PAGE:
Then you list and describe your principal characters. Give each major character at least a half page – if not a full page – of description, including backstory and a detailed emotional and psychological profile. Be sure to include each character’s defining characteristics in terms of personality, skills, temperament, strengths and weaknesses. Also mention how each character relates to, and interacts with, the show’s other principal characters. Where are the points of attraction (if any)? The sources of conflict (if any)? If there is a particular long-term mission or challenge a character is facing over the course of the series, be sure to include pertinent details and describe how this affects the series’ overall narrative.

Now walk us through a typical episode. How does the show usually open? How many plotlines are usually in motion? (Most shows have an A and B plot. More ambitious ones even include C and even D subplots.) From where are complications likely to occur? How are they usually resolved? How do episodes usually end? Is there resolution or do we usually go out with a cliffhanger?
These same guidelines apply to describing reality and competition/game shows. Lay down the rules and walk us through a typical episode.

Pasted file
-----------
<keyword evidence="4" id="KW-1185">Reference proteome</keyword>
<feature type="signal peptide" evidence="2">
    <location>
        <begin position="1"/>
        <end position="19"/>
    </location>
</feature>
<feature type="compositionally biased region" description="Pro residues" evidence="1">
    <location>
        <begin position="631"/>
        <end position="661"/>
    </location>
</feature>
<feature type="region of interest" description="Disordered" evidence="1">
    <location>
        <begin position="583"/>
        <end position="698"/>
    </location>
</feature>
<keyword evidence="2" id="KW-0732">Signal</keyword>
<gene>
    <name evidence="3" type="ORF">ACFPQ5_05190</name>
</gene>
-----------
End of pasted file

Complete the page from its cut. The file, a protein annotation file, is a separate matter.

Now that you’ve established your format, it’s time to show us the show itself. Start with the pilot. Write a two- or three-page-long synopsis that describes in sufficient detail how your introductory episode works. Write it in a present-tense narrative style that takes us beat by beat through this critical introduction to the world you’ve created. It should contain all the character, narrative, style, tone and thematic elements that make your series unique and compelling.

Following your pilot episode description, include half page-long descriptions of three or four subsequent episodes. In each narrative, set up the episode’s central problem, describe the main dramatic or comedic set-pieces, and reveal how the episode ends. Although short, these descriptions are critically important as they demonstrate that your series has “legs,” that the premise is strong enough to sustain a lengthy run.

Selling Your Series

Designing your series is the fun part. That’s where you get to “play God” and see your vision complete and undiluted – at least in your own mind’s eye.

But now comes the hard part: getting others to commit that that vision. When it comes to selling a series, there are several paths you can take. The first is convince your agent – yes, you’re going to need an agent – to submit your series bible directly to potential buyers (broadcast networks, cable channels, etc.) While the most direct method, it’s also the least likely to succeed. The fact is, television is, for all intents and purposes, a closed shop when it comes to new series ideas. As stated above, the value of a series concept lies not in the idea but in the execution. Because popular TV is such a difficult thing to produce week in and week out, buyers tend to prefer dealing with people who already have established track records in this field. They usually talk only with creators of past hits or current showrunners who have demonstrated time and again that they can deliver shows of a certain quality on schedule and on budget. So unless you’re Dick Wolf or Chuck Lorre or Vince Gilligan or Mark Burnett, you probably won’t get a hearing.